The plaque in the (Anglican) University Church, St Mary's, lists not 17 Catholics executed by Protestant rulers (as reported) but 16, alongside five Protestants executed under Mary Tudor and two Protestants executed by other Protestants: Archbishop Laud, a High Anglican executed by Parliamentarians during the Civil War, and Stephen College, a collaborator with Titus Oates, executed under Charles II. Justice caught up with College little more than a month after the execution of St Oliver Plunkett, which College helped to engineer. Why it was thought appropriate to commemorate him is a mystery.
Joseph Shaw Chairman, The Latin Mass Society
(Pic above: St Oliver Plunkett, the great Archbishop of Armagh executed on charges trumped up by Titus Oates and his chums, including Stephen College.)
It is quite baffling that the odious Stephen College is listed as a 'martyr': he was in fact a political agitator, admittedly one motivated by religious bigotry. I'd much rather see listed the two Leveller soldiers executed in Oxford by their fellow Parliamentarians for their role in a mutiny against Cromwell in what is now Gloucester Green. They have a plaque of their own of course.
Another of the many bizarre things about the ecumenical plaque is that it lists as martyrs three men involved in the riots against the imposition of the Prayer Book in 1549. The Universe includes them in its count of Catholics; John Hunwicke once cheekily suggested they were High Anglican martyrs (well, they were members of the Anglican Church presumably and were against its protestantisation, weren't they?), but the point is that those involved in violence don't come into the category of 'martyrs', however admirable they might be. Otherwise we'd have to include everyone whose death in the Civil War was connected in some way with religious idealism.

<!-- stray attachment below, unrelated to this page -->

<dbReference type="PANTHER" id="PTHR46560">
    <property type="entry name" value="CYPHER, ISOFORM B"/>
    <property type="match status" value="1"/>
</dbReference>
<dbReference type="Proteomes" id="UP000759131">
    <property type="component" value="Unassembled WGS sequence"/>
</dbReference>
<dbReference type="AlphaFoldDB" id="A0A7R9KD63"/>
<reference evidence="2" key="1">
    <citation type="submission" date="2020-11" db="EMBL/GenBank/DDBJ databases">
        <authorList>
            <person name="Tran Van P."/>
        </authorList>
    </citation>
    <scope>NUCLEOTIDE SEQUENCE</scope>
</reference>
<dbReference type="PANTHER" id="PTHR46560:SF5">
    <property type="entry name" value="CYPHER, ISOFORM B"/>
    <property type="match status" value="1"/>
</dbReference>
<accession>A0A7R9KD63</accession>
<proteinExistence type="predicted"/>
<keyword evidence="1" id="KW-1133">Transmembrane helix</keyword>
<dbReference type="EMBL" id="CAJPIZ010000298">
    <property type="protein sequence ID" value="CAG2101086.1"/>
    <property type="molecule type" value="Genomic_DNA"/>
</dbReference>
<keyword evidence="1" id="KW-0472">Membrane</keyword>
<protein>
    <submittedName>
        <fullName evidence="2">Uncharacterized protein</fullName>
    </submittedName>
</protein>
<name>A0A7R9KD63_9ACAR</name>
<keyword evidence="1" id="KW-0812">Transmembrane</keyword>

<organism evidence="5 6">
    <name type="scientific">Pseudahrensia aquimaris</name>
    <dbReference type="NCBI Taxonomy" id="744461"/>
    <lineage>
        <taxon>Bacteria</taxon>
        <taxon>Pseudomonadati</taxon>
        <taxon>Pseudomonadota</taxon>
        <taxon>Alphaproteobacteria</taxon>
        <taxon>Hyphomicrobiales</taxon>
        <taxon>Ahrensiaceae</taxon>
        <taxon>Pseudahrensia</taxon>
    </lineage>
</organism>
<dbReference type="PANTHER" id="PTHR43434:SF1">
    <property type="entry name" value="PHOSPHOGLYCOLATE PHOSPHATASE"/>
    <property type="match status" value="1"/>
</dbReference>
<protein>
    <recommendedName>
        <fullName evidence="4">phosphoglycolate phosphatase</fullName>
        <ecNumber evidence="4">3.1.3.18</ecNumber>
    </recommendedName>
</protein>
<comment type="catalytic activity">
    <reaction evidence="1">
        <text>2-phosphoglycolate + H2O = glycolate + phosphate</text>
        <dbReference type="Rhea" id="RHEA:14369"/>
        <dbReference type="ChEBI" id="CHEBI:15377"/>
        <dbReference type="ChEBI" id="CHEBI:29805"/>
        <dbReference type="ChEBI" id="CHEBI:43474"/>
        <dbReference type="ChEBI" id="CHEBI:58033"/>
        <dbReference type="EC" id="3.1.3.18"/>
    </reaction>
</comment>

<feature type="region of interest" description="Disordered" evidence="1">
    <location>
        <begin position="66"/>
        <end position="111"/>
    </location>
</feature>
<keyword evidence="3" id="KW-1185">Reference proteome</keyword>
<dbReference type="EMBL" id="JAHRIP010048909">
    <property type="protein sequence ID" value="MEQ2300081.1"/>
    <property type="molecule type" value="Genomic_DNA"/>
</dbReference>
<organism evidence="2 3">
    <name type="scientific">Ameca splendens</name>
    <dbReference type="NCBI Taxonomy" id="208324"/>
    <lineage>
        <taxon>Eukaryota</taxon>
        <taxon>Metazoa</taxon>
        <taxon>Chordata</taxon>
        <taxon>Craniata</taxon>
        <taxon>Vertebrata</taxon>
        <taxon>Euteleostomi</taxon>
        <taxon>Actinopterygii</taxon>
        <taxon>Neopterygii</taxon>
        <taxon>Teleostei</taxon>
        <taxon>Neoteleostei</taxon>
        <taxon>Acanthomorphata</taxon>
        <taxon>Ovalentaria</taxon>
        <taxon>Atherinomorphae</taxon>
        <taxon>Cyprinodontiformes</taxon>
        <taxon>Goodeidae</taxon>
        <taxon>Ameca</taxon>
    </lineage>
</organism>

But here's Ronald Knox on the subject: the ecumenical plaque might have been in his mind when he wrote this. (My emphasis.)
A martyr, in the essential signification of the term, means a man who dies, not merely to bear testimony, but to bear testimony to the truth. Edmund Campion died because he believed in the Pope and the Mass. Thomas Cranmer died because he disbelieved in the Pope and the Mass. It is an intelligible attitude to say that Crammer was a martyr and Campion was not. It is an intelligible attitude to say that neither Cranmer was a martyr nor Campion. But to say that both Crammer and Campion were martyrs is to say good-bye to all reason and all common-sense. Each of them died in the belief that he was bearing witness to the truth; and if you accept both testimonies indiscriminately, then you are making nonsense of them both. The only point in common between the two men is that both died for their religious opinions. It is ridiculous to suppose that either of them accepted death as a protest against the theory of religious persecution. On the contrary, Cranmer persecuted with the best of them. Neither of them minded being put to death for the sake of religion; but either protested that the religion which he died for was the true one. It is a poor compliment to such heroism to conclude that after all it does not much matter one way or the other!
Friday, February 04, 2011
In Honor of St. Benedict
June 30th -July 11th (11 nights)
New Beginnings and False Starts: Catholics, Change, Tradition, and Custom
Monumental changes obvious in every sphere of contemporary life are making of our age perhaps the most dramatic era in history. However